Two other, previous Ages were declared by the ICS: the Early Holocene Greenlandian Age that began about 11,700 years ago, and the Middle Holocene Northgrippian Age that began 8,300 years ago, before being supplanted by the Meghalayan. Our Meghalayan Age began with a mega-drought, the effects of which lasted for two centuries.
All three ages comprise the "Holocene Epoch", which began at the end of the last Ice Age and have been characterized by a wealth of sediment found on the sea floor and of the mineral calcite found in caves. Together, these three stages stretch across the Holocene Epoch, which is the "epoch" or "series" we've been living in for the past 11,700 years.
The commission has released International Chronostratigraphic Chart to show all the divisions in the Earth's 4.6 billion-year history. The new grouping is named after a particular rock formation found in a cavern in the upper east of India. But the Holocene itself can be subdivided, according to the International Commission on Stratigraphy (ICS). This latest geological epoch of Earth started with a global warming event that pushed the planet out of the last Ice Age. The onset for this age was an abrupt cooling, attributed to vast volumes of freshwater from melting glaciers in Canada running into the North Atlantic and disrupting ocean currents. Analysis of stalagmite growing on the ground of Mawmluh Cave revealed that each of the stalagmite layers had different levels of oxygen isotopes.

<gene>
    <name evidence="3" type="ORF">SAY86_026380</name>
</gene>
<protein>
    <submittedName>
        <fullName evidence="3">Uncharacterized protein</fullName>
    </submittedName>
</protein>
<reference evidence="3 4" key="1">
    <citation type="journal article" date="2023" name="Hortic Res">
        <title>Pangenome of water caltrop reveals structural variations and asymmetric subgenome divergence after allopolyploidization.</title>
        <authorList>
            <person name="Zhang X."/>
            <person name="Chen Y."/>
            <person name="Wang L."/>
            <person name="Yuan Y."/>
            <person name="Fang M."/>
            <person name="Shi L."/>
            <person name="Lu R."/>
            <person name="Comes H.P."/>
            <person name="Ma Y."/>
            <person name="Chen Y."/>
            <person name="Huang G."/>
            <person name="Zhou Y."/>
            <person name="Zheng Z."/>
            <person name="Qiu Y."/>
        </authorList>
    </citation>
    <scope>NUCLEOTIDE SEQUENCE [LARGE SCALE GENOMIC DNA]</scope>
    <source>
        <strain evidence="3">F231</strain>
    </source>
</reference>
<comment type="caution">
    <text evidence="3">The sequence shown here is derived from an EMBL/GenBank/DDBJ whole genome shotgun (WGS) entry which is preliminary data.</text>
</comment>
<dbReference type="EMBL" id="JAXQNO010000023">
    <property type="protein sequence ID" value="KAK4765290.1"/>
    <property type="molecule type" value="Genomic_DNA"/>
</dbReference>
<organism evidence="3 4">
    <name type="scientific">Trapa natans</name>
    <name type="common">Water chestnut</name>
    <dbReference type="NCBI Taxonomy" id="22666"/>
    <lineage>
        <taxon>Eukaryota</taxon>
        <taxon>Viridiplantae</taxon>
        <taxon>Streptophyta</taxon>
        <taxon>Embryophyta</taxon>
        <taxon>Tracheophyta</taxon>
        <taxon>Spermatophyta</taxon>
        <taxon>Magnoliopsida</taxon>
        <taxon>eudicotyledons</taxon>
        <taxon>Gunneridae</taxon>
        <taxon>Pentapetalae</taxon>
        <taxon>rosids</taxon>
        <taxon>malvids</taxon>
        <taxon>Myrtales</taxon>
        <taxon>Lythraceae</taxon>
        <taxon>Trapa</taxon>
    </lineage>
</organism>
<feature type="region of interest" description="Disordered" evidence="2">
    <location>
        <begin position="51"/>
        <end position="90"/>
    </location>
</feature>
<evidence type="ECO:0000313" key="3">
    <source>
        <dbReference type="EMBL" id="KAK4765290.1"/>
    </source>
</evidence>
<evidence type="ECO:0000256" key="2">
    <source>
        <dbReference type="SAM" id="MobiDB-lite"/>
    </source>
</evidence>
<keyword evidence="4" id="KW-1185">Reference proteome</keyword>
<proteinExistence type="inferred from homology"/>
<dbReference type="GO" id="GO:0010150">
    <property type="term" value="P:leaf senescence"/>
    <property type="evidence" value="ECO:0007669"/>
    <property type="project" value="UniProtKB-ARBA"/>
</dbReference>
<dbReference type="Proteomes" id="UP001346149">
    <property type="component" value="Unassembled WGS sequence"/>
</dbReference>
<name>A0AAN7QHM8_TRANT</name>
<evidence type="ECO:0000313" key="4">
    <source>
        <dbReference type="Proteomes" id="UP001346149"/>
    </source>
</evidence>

The lower boundary of the Greenlandian and Northgripppian stages are defined at specific levels in Greenland ice cores.
It should be said, however, there is disquiet in the scientific community at the way the change has been introduced.
"The isotopic shift reflects a 20 to 30 percent decrease in monsoon rainfall", geologist Mike Walker of the University of Wales explained to BBC News. The Meghalayan, the youngest stage, runs from 4,200 years ago to 1950. The proposals were developed by a dedicated, global team of Holocene scientists led by Mike Walker of the University of Wales. Agricultural-based societies that developed in several regions after the end of the last Ice Age were impacted severely by a 200-year drought, a climatic event that resulted in the collapse of civilisations and human migrations in Egypt, Greece, Syria, Palestine, Mesopotamia, the Indus Valley, and the Yangtze River Valley. Mark Maslin, a geography professor at University College London, tells BBC News, "After the original paper and going through various committees, they've suddenly announced [the Meghalayan] and stuck it on the diagram. Beautiful, I know!" someone commented, but we recommend that you follow the entire thread on Twitter. This epoch, which has yet to be submitted to or approved by the ICS, would recognize the geological impact humans have had on the planet.
The new updates help understanding more about Earth's full geological history.